miércoles, 17 de marzo de 2021

One roll combat

 And when I say one roll combat, I mean to talk about when to hit and damage are resolved with a single roll. 

I am aware that making them a separate thing has its reasons, for example modelling fictionally different weapons or abilities. But as a game, one roll makes things smoother and easier, so I always implement that rule in one way or the other. But there are different ways to do it, and each way bends the combat math in a particular way.


tumblr:  shroomarts

Option A: There is the Into the Odd approach. 

Every turn you roll damage and you always hit; but armor soaks some damage. If we assume that the average damage per turn is equal to common DnD, this means that you will deal less damage every turn, but more constantly as there are lower peaks (1d6 damage can deal 6 damage if you hit; but if armor soaks 2 damage per turn, you will do damage 4/6 of the time, but can only deal 4 as a maximum). 

What does this mean? Well, this means that incresing the damage output of a weapon also increases it's capability to hit, and viceversa. This can be good or bad, depending on many factors. Also, it might seem like a minor nuisance, but it will take more pencil-writing time for GM and players as there are more and smaller "damage transactions" and displace the thrill of a big hit. Also, converting monsters and PCs to this numbers so the power levels are similar requires to ponder a lot of factors. Non- damaging attacks that require a to-hit roll can still be done by making an additional save vs effect.

Necropraxis "Degree of success as damage" and Blackrazor's "Auto-Hits" are two more essays on this approach.

Option B: Fixed damage. 

To make it a little generous we'll make it so each weapon's damage is rounded up from its classic damage die average: Fists do 2, Dagger does 3, Sword does 4 and polearms do 5 damage. Monster damage is also averaged and rounded up.

You can argue that this takes some randomness out of the game, and it is true, but that tends to soften  the more hits you need to take down an enemy. If you need 5 hits to take down a 18 hp troll with a 4 damage sword, on average it will still be very close to that number if you hit it with a d6 sword. The difference will accentuate the less hits you need to end a combat. For example, a 4 hp goblin will die on the first hit 50% of the time with a d6 sword and 25% with a d4 dagger. But with fixed damage it will Always die by the sword, and Never with the dagger, in the first round. Bear in mind that the randomness necessary so combat has still uncertainity is still on the to-hit roll (will it hit me or not?) but yeah, the numbers go wild at early levels. The pros are that this difference dissipates over time as levels go up, and that requires minimal conversion from classic rules.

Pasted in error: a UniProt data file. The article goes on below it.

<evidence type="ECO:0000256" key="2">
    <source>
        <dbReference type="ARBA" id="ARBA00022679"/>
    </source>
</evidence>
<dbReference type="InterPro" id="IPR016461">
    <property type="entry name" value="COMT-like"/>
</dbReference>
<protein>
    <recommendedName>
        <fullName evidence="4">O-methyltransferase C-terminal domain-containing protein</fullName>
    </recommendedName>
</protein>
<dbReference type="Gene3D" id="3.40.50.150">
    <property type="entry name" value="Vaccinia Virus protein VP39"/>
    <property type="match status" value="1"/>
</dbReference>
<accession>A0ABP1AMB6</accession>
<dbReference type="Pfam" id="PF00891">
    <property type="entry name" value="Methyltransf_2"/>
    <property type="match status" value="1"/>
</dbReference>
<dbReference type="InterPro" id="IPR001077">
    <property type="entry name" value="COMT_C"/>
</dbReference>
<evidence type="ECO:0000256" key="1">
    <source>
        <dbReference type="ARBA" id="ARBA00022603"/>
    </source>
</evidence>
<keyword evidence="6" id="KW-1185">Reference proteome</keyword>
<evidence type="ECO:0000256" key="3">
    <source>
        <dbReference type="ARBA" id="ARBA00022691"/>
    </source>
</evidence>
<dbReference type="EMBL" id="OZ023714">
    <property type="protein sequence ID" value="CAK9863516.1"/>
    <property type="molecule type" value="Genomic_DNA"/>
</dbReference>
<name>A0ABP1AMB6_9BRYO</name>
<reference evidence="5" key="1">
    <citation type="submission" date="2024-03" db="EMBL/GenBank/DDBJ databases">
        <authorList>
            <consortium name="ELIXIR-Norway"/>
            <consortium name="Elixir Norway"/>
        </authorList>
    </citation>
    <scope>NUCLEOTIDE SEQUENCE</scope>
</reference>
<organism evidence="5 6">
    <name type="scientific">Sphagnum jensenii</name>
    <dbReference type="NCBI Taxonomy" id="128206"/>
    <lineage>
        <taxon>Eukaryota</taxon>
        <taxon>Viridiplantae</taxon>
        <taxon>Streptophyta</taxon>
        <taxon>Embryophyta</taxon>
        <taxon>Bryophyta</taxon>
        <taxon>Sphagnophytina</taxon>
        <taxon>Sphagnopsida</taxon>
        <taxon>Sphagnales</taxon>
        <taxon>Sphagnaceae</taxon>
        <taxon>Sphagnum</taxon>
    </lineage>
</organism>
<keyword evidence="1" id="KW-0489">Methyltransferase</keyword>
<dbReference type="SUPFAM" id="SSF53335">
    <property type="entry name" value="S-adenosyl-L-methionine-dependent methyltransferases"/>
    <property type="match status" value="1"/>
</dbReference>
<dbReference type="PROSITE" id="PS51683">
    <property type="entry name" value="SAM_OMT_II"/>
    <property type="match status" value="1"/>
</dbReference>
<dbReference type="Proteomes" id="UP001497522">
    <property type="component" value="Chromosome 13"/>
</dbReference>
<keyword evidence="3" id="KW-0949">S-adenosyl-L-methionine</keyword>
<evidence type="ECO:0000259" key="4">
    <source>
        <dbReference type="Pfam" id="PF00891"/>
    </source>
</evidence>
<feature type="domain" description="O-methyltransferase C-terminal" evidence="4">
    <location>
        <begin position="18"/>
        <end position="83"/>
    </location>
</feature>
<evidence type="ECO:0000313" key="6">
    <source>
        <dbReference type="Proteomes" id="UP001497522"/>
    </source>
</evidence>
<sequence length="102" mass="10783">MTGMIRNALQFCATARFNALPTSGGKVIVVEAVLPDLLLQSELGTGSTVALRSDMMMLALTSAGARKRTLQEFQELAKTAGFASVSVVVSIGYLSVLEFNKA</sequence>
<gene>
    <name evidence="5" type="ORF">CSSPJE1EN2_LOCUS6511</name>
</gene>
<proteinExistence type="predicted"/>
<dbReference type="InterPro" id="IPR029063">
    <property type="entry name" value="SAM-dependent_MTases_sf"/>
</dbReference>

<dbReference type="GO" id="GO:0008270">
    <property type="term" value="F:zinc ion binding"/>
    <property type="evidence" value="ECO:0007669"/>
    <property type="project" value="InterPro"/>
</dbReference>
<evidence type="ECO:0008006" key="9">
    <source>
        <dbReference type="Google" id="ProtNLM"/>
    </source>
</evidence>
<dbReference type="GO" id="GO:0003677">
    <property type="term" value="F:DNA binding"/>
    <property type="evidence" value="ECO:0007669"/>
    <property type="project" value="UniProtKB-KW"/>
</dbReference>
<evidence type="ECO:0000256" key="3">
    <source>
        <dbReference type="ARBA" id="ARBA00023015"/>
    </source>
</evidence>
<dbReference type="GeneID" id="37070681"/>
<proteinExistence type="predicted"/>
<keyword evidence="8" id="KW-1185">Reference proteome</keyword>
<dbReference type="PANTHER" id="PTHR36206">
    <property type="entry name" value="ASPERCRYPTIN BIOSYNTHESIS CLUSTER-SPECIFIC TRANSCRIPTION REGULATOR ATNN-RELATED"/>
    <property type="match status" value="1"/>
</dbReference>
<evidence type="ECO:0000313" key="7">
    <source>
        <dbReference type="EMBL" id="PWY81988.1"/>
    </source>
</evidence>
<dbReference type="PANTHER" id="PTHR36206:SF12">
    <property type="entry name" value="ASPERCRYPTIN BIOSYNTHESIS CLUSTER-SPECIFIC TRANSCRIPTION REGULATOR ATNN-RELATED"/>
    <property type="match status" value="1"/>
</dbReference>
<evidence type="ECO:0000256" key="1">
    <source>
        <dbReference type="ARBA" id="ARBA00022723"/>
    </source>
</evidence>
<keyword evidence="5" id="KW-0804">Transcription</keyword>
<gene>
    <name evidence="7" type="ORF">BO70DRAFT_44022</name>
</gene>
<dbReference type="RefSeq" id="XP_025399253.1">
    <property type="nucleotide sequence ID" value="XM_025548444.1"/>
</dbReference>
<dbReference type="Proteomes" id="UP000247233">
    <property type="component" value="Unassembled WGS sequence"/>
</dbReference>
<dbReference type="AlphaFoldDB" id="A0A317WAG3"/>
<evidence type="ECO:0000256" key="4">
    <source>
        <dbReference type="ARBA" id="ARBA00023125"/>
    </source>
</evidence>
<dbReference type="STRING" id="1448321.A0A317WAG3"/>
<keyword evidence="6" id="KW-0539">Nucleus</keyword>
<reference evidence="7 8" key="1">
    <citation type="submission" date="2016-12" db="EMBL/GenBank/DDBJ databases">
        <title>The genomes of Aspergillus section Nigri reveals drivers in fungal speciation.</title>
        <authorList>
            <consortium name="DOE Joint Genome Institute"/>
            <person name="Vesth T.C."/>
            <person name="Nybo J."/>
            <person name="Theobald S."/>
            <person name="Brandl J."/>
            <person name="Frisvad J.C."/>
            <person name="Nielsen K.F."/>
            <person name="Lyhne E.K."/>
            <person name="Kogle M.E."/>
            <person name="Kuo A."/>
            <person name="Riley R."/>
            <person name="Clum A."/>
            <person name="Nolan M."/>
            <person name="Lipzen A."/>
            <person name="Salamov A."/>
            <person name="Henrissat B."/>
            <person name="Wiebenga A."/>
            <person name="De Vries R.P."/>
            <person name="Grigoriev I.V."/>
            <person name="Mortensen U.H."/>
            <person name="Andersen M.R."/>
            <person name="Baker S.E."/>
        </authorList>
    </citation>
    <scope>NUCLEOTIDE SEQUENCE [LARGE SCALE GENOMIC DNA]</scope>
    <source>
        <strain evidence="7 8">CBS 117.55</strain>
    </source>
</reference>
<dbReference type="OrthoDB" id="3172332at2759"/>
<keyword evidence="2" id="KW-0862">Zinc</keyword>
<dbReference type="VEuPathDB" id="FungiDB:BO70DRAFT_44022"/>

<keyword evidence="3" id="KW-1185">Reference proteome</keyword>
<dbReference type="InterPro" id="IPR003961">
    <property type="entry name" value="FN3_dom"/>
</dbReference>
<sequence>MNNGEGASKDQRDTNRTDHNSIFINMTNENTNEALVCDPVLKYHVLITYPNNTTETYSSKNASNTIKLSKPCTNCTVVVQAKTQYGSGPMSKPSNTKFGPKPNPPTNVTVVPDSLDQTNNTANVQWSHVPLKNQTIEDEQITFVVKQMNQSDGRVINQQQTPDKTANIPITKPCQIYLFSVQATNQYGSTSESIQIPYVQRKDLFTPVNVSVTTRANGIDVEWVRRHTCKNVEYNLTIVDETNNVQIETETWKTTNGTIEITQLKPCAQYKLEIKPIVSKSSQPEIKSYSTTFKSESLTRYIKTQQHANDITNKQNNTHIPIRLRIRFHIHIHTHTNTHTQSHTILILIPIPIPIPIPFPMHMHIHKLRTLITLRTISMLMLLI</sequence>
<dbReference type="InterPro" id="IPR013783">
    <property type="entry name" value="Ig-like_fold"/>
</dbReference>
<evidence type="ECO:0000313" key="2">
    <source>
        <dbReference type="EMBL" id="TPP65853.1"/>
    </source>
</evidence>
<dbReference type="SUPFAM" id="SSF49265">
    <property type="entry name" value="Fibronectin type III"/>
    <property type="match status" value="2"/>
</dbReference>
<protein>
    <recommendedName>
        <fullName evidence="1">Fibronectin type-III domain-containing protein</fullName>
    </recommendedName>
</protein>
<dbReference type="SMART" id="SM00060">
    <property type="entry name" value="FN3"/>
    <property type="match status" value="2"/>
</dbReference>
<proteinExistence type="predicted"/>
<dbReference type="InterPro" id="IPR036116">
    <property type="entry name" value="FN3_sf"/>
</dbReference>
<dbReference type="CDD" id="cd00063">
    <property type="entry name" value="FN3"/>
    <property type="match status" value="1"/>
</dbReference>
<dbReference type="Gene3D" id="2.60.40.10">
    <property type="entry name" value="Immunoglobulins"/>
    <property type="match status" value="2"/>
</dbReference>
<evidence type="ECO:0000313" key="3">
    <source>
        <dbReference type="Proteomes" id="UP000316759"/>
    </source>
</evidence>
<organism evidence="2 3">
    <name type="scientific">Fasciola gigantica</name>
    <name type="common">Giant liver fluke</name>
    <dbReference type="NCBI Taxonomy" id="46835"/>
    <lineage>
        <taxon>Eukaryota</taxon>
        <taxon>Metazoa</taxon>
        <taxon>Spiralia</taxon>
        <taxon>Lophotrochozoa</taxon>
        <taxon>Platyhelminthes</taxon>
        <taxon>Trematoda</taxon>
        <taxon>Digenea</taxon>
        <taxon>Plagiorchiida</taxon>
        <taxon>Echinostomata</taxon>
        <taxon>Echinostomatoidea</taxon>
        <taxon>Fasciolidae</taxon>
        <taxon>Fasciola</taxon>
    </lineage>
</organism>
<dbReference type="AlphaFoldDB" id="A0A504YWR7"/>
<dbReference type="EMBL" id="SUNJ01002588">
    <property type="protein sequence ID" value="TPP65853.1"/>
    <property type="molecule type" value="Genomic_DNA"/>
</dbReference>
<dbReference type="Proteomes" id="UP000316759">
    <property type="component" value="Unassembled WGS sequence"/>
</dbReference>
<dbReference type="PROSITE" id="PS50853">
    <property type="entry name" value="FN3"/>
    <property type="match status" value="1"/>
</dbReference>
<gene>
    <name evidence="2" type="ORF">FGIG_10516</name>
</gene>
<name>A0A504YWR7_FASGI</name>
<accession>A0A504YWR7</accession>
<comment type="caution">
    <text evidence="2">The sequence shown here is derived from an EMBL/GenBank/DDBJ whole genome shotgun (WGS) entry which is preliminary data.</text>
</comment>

Option C: Remove Hit Points. 

If HD is equal to 1d6 and so is the average weapon, they can both be removed for simplicity and make it so average attacks take out 1HD from the enemy, and proportionally increasing attacks that deal more damage. This is what I used when I made this OD&D port (still untested, fucking COVID). 

This is even more deterministic than fixed damage, as all weapons will drop your 1 HD character down in the first hit. This is not necessarily bad as there is still randomness on the "to-hit" roll: amongst two 1 HD combatants, the first that strikes through the opponent's armor wins. There is something I like a lot in that simplicity. How to increase your chances at that early levels? Get good armor and try to win initiative. 

At 0 HD, you can still rule various things to make PCs a little more durable:

- Roll in a Death and Dismember table. 

- Give them a Save VS Death.

- The famous rule of sacrificing the shield to prevent a hit, though I've never liked it much. 

- Just make fighters or other martial classes have extra HD at the start.

- Constitution bonuses give you 1 HD for each +1

- Make it so depending the viciousness of the monster, 0 HD means a different thing. A bandit might just drop you unconscious to sack your body, and a kung-fu user might just KO you to show you his superiority. A goblin might not be as merciful and you must save vs death, and an assassin will kill you straight if  he lands the last strike. Note that being KOed by a pack of wolves or similar and not having somebody to rescue you is pretty much equal to death.

- Increase a little the base AC to pay off the decreased chances of survival. This way a hit will take more to happen, but will be more decisive. Your character will die in about the same time, but in half the rolls. 

What I like most of 1 attack = 1 hd is that is simple enough that I can complicate it in different, newer ways: for example, instead of increasing damage or to-hit numbers, granting PCs ans Monsters extra attacks which can be rolled simultaneously; this way you get different damage possibilities depending on how many do hit.

The easiest way to implement it, however, is to differentiate weapons based on their chance to hit (daggers get penalties, because is harder to hit with a dagger. If you think about it makes even more sense than giving them damage penalties). 2 handed weapons however can take an extra HD if the wielder is strong (13+ strenght)

Homebrew Homunculus has written not one, nor two, but three posts building around this approach.


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